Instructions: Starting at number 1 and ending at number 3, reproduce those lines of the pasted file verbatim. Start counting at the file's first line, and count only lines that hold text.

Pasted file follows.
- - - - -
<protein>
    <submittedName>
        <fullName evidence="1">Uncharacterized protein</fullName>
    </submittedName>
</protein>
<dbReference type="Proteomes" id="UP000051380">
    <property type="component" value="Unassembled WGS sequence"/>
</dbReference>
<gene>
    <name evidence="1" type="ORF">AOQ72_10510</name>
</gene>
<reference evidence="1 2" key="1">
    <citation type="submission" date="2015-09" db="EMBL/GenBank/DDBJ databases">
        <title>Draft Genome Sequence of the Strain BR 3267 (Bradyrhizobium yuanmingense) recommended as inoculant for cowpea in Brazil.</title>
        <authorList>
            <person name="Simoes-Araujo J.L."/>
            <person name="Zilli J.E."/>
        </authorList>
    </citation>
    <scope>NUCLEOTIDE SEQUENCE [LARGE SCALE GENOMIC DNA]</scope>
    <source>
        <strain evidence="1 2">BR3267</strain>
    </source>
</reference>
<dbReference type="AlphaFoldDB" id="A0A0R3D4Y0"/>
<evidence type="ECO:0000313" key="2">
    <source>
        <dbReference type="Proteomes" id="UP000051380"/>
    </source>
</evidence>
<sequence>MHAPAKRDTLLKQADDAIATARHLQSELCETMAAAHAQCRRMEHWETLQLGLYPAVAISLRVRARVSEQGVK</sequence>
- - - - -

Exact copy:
<protein>
    <submittedName>
        <fullName evidence="1">Uncharacterized protein</fullName>